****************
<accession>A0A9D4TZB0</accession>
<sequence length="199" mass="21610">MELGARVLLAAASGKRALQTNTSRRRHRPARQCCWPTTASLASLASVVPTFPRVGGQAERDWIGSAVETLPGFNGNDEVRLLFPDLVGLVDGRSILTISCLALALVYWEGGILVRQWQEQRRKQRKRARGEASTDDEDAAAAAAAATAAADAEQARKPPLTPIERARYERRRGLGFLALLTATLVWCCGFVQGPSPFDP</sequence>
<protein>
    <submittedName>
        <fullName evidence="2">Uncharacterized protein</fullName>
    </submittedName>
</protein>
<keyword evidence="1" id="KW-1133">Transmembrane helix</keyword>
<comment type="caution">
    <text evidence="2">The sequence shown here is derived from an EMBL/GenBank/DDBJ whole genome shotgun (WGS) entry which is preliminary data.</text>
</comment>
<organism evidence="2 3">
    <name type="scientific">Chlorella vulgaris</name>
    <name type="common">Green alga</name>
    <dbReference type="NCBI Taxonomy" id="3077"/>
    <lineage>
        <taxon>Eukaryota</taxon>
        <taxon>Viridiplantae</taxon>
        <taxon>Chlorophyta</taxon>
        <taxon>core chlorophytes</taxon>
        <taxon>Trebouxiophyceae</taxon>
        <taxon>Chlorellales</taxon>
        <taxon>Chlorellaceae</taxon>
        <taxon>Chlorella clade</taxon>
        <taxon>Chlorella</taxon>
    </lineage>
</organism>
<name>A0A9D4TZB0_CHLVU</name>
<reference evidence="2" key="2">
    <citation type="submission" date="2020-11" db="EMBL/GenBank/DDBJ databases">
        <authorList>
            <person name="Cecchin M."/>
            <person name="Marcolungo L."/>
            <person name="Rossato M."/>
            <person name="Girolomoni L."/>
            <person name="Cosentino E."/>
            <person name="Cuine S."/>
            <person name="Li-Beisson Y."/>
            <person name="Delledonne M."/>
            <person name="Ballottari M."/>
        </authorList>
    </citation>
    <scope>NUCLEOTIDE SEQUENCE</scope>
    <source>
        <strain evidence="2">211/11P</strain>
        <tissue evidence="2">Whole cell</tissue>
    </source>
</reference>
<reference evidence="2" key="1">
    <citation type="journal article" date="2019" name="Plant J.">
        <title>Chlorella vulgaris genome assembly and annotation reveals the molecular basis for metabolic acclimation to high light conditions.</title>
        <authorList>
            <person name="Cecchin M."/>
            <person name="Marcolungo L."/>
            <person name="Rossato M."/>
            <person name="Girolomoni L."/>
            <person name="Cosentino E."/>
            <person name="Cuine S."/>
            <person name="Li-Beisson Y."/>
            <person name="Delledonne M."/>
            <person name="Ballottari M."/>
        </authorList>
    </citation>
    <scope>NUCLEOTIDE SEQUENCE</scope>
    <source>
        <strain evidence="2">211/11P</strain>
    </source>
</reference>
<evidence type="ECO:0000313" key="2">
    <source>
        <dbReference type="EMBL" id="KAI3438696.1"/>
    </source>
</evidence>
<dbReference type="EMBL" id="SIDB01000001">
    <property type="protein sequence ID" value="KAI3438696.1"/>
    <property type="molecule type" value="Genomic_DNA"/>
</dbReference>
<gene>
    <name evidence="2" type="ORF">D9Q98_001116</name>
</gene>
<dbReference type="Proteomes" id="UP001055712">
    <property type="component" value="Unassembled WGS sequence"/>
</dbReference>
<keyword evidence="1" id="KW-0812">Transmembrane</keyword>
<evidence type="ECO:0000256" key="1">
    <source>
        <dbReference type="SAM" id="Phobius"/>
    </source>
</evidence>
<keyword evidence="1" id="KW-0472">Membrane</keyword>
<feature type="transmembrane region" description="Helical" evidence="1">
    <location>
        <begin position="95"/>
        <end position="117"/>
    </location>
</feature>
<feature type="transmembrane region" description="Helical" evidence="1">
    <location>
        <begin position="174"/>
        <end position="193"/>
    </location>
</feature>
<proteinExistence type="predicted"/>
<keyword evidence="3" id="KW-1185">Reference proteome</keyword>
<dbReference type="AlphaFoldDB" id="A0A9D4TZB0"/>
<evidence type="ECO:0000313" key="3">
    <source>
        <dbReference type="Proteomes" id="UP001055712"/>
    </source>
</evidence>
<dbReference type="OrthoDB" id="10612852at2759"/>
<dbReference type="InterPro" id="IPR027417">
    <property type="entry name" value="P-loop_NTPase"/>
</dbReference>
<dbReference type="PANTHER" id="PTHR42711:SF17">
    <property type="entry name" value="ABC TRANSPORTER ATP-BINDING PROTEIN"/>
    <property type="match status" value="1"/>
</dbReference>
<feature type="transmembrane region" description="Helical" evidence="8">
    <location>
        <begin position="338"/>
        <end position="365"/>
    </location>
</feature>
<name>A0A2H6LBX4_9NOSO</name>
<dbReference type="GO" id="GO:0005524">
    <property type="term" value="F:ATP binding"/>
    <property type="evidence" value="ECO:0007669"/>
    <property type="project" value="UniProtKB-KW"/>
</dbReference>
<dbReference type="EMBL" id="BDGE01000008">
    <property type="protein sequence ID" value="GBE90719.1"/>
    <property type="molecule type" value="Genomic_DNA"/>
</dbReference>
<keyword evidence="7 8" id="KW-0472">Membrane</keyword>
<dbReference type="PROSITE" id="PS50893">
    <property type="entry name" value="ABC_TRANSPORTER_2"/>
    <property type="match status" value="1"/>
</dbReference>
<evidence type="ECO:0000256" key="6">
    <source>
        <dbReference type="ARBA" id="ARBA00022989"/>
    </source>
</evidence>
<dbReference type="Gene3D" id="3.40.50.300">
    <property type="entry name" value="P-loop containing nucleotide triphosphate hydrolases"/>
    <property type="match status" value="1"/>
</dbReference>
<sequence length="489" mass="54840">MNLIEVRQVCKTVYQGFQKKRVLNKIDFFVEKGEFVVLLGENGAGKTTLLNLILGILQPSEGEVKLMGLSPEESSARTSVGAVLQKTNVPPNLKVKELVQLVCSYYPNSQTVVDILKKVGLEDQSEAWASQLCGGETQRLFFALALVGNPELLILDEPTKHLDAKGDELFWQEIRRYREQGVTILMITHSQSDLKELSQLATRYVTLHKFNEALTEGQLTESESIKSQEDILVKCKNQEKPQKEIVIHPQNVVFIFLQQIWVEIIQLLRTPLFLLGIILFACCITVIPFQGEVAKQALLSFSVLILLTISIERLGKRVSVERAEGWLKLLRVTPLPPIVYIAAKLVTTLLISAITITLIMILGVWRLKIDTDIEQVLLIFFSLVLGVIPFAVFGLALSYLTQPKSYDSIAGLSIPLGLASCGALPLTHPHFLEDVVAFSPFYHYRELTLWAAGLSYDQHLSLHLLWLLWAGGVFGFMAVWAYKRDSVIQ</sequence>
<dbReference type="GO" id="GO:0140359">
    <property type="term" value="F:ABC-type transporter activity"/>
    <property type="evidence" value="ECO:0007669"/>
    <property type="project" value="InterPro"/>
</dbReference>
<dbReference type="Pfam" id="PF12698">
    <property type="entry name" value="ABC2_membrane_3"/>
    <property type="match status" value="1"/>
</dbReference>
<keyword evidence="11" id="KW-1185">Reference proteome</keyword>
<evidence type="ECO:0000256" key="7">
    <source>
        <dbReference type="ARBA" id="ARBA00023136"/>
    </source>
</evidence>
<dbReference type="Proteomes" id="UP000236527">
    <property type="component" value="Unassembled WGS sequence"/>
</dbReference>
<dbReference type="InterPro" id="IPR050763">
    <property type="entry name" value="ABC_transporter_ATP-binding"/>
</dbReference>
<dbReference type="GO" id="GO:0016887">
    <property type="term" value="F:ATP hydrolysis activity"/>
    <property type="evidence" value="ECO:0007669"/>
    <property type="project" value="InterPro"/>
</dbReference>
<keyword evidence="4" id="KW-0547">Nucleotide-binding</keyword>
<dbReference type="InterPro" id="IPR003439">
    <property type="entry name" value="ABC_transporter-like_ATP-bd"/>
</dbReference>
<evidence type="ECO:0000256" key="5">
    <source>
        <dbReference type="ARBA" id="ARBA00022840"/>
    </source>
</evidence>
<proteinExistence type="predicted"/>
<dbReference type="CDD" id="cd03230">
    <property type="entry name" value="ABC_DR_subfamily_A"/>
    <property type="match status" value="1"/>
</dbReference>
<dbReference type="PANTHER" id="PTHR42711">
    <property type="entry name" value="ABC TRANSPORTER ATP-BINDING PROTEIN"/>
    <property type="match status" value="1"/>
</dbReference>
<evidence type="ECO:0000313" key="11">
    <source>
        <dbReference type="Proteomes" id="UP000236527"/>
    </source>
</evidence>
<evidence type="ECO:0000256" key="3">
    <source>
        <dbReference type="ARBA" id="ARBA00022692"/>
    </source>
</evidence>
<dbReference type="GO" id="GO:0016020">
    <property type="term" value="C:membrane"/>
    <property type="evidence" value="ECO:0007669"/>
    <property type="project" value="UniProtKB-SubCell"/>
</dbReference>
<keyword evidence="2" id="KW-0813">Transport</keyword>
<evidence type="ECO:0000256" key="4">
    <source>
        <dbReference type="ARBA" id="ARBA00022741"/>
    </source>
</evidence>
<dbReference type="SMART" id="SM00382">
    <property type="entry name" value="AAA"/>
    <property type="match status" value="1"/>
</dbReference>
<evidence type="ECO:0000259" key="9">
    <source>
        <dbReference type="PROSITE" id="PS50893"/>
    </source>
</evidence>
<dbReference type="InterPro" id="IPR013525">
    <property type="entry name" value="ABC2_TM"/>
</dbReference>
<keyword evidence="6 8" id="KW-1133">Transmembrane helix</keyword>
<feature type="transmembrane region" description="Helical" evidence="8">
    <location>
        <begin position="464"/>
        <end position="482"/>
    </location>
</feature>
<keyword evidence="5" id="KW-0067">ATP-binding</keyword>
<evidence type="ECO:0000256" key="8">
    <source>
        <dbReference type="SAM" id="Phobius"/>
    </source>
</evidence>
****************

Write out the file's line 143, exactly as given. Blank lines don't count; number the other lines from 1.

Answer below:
    </source>